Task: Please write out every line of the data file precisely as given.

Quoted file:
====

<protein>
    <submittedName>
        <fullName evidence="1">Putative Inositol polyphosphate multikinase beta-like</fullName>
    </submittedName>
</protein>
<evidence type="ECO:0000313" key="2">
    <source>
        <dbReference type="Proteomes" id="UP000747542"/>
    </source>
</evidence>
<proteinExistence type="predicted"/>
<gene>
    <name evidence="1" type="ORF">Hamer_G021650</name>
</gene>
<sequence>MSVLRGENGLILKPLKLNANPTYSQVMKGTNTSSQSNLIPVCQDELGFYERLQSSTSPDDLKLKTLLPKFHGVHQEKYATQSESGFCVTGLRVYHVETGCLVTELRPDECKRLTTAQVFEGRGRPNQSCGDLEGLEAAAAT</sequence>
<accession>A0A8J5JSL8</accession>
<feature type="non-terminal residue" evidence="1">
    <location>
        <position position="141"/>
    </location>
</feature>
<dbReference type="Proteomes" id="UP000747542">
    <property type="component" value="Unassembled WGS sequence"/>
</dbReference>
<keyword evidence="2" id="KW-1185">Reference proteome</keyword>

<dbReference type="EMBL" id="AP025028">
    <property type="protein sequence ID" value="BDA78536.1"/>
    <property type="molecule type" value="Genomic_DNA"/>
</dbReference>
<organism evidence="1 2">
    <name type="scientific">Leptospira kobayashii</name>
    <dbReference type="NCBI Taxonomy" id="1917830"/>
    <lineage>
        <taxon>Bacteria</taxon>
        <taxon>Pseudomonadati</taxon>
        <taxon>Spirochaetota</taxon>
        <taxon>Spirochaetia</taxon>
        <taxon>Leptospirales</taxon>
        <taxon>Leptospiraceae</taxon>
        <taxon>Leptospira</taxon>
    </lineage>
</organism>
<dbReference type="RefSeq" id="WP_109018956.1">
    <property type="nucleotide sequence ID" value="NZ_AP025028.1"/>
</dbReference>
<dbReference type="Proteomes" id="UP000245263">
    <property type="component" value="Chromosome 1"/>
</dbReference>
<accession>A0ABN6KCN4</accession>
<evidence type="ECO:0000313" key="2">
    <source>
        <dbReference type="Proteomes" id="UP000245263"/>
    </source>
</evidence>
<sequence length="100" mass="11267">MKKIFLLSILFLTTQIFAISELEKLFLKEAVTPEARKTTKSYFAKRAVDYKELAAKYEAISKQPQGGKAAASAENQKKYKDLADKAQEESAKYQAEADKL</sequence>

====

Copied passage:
<protein>
    <submittedName>
        <fullName evidence="1">Putative Inositol polyphosphate multikinase beta-like</fullName>
    </submittedName>
</protein>
<evidence type="ECO:0000313" key="2">
    <source>
        <dbReference type="Proteomes" id="UP000747542"/>
    </source>
</evidence>
<proteinExistence type="predicted"/>
<gene>
    <name evidence="1" type="ORF">Hamer_G021650</name>
</gene>
<sequence>MSVLRGENGLILKPLKLNANPTYSQVMKGTNTSSQSNLIPVCQDELGFYERLQSSTSPDDLKLKTLLPKFHGVHQEKYATQSESGFCVTGLRVYHVETGCLVTELRPDECKRLTTAQVFEGRGRPNQSCGDLEGLEAAAAT</sequence>
<accession>A0A8J5JSL8</accession>
<feature type="non-terminal residue" evidence="1">
    <location>
        <position position="141"/>
    </location>
</feature>
<dbReference type="Proteomes" id="UP000747542">
    <property type="component" value="Unassembled WGS sequence"/>
</dbReference>
<keyword evidence="2" id="KW-1185">Reference proteome</keyword>

<dbReference type="EMBL" id="AP025028">
    <property type="protein sequence ID" value="BDA78536.1"/>
    <property type="molecule type" value="Genomic_DNA"/>
</dbReference>
<organism evidence="1 2">
    <name type="scientific">Leptospira kobayashii</name>
    <dbReference type="NCBI Taxonomy" id="1917830"/>
    <lineage>
        <taxon>Bacteria</taxon>
        <taxon>Pseudomonadati</taxon>
        <taxon>Spirochaetota</taxon>
        <taxon>Spirochaetia</taxon>
        <taxon>Leptospirales</taxon>
        <taxon>Leptospiraceae</taxon>
        <taxon>Leptospira</taxon>
    </lineage>
</organism>
<dbReference type="RefSeq" id="WP_109018956.1">
    <property type="nucleotide sequence ID" value="NZ_AP025028.1"/>
</dbReference>
<dbReference type="Proteomes" id="UP000245263">
    <property type="component" value="Chromosome 1"/>
</dbReference>
<accession>A0ABN6KCN4</accession>
<evidence type="ECO:0000313" key="2">
    <source>
        <dbReference type="Proteomes" id="UP000245263"/>
    </source>
</evidence>
<sequence length="100" mass="11267">MKKIFLLSILFLTTQIFAISELEKLFLKEAVTPEARKTTKSYFAKRAVDYKELAAKYEAISKQPQGGKAAASAENQKKYKDLADKAQEESAKYQAEADKL</sequence>